BY JOHN DONLAN
John Donlan is a poetry editor with Brick Books. Copyright held by the author.
End of July, trees call it a season
shut down their green workshops and let them rust.
Bumper cars in water dimples, whirligig
beetles zoom and carom, rippling moonlight.
The Perseids are singing their fire songs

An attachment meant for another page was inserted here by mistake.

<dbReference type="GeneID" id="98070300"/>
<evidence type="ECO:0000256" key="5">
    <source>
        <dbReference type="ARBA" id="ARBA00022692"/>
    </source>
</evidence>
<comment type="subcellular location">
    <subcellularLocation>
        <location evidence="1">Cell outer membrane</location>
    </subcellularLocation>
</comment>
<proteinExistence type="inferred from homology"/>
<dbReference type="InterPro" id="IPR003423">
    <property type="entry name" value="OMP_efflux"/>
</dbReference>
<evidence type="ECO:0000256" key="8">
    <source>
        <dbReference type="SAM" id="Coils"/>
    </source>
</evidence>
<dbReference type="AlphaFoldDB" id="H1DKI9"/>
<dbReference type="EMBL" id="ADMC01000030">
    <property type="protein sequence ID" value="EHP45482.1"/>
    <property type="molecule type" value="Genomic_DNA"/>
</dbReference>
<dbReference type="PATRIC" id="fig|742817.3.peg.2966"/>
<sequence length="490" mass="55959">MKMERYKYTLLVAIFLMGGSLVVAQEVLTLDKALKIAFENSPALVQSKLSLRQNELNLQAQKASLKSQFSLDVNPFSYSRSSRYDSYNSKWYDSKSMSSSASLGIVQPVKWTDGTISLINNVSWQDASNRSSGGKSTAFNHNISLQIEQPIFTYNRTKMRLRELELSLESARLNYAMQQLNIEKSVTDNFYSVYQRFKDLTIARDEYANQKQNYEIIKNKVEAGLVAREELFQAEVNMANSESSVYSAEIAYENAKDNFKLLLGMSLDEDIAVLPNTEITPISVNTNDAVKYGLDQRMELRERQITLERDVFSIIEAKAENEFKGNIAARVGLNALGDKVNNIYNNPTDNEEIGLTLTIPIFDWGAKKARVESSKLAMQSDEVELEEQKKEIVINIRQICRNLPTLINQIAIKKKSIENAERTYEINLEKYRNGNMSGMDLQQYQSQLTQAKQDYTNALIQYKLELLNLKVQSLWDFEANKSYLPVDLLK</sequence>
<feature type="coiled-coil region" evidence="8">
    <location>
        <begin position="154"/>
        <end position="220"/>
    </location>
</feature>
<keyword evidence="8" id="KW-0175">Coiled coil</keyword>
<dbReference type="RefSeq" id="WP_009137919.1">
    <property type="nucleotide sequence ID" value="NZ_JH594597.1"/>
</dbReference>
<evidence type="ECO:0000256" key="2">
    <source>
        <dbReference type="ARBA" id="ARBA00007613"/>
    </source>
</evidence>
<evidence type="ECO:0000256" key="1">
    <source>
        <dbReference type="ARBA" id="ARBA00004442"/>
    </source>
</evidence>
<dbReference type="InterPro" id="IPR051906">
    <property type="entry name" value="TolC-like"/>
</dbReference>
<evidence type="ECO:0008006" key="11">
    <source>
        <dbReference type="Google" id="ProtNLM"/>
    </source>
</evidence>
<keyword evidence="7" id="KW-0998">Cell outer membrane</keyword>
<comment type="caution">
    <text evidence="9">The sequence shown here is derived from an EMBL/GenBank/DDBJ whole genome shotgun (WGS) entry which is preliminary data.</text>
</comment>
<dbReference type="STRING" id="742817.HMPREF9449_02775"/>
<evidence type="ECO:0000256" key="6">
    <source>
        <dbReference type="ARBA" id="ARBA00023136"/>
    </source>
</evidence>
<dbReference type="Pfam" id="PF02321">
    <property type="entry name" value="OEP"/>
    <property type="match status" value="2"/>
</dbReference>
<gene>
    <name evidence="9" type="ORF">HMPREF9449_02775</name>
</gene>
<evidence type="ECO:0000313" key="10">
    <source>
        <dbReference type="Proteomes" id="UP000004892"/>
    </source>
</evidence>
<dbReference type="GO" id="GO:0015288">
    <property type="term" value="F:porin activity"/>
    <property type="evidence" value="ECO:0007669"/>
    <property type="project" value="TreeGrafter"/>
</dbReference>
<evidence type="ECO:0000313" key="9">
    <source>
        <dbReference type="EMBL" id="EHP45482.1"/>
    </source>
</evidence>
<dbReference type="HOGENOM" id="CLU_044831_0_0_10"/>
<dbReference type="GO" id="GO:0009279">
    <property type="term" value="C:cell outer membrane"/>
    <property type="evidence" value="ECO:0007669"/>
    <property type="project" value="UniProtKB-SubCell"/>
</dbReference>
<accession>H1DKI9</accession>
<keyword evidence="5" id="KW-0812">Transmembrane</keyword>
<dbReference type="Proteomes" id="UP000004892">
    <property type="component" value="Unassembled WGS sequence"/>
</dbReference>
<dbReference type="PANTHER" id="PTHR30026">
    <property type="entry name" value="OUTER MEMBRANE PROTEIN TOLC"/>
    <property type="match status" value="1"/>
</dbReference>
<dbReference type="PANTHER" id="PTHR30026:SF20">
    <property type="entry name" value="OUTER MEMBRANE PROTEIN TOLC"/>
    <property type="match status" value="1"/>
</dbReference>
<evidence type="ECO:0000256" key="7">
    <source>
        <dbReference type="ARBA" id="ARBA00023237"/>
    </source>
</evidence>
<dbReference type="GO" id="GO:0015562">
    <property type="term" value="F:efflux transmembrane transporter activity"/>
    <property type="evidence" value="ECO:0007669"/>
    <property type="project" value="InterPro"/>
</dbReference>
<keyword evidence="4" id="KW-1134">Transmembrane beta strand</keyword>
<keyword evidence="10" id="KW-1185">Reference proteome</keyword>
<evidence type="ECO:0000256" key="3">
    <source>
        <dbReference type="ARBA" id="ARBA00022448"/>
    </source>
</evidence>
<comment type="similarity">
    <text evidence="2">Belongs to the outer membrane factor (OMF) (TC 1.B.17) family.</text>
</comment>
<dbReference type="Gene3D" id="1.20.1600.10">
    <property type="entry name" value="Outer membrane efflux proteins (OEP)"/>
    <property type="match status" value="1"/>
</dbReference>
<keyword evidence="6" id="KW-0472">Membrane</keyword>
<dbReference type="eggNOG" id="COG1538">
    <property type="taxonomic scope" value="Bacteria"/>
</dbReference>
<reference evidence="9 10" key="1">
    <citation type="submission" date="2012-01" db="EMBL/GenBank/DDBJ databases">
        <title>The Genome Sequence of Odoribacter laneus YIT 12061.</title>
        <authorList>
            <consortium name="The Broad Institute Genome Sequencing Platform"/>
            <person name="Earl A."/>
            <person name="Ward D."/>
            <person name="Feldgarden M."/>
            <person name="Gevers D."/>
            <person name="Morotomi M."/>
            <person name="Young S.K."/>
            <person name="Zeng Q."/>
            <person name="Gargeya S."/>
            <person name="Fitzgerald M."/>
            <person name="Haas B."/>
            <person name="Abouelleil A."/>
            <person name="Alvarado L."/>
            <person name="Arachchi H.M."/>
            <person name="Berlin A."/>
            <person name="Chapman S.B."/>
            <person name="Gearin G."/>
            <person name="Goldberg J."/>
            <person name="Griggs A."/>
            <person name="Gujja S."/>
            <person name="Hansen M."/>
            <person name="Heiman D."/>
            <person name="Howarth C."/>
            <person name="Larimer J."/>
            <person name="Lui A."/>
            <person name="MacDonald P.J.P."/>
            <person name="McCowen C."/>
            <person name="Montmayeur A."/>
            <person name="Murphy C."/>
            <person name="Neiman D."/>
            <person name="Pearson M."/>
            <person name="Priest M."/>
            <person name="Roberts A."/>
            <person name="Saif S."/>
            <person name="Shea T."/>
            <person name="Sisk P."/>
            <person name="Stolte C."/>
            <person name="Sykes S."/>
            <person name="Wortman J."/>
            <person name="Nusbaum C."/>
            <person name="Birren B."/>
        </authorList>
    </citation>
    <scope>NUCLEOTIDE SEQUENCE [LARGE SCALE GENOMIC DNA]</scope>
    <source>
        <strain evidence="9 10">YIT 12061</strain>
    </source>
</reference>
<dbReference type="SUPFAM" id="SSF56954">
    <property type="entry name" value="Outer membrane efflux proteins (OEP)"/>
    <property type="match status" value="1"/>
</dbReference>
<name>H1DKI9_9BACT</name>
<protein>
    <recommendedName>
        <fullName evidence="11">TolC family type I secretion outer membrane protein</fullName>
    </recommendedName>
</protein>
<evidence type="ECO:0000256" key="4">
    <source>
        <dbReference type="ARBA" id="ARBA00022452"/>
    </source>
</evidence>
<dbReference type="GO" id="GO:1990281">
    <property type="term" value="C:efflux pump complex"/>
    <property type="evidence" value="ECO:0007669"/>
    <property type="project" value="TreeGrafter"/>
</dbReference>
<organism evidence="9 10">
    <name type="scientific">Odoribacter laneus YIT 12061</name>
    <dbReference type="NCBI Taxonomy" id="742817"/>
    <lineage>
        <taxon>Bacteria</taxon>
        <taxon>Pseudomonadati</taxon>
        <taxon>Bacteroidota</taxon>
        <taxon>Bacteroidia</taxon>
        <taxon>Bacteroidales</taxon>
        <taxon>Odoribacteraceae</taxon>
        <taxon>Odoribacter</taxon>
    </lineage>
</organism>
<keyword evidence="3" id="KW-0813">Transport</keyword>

as they streak our black stadium, burning up
into atoms of atmosphere.
Crickets begin, and a thousand insect voices
(scraping legs are a voice), and deer mice trill
high urgent love calls from the trees.
On an out-flung arm of the Milky Way
we wonder what to do and what to say
from our lush life, so postmodern, so free
to equal their conviction, their necessity.
Long past moonset we lie outside and listen
and stare up into the star-hazy night.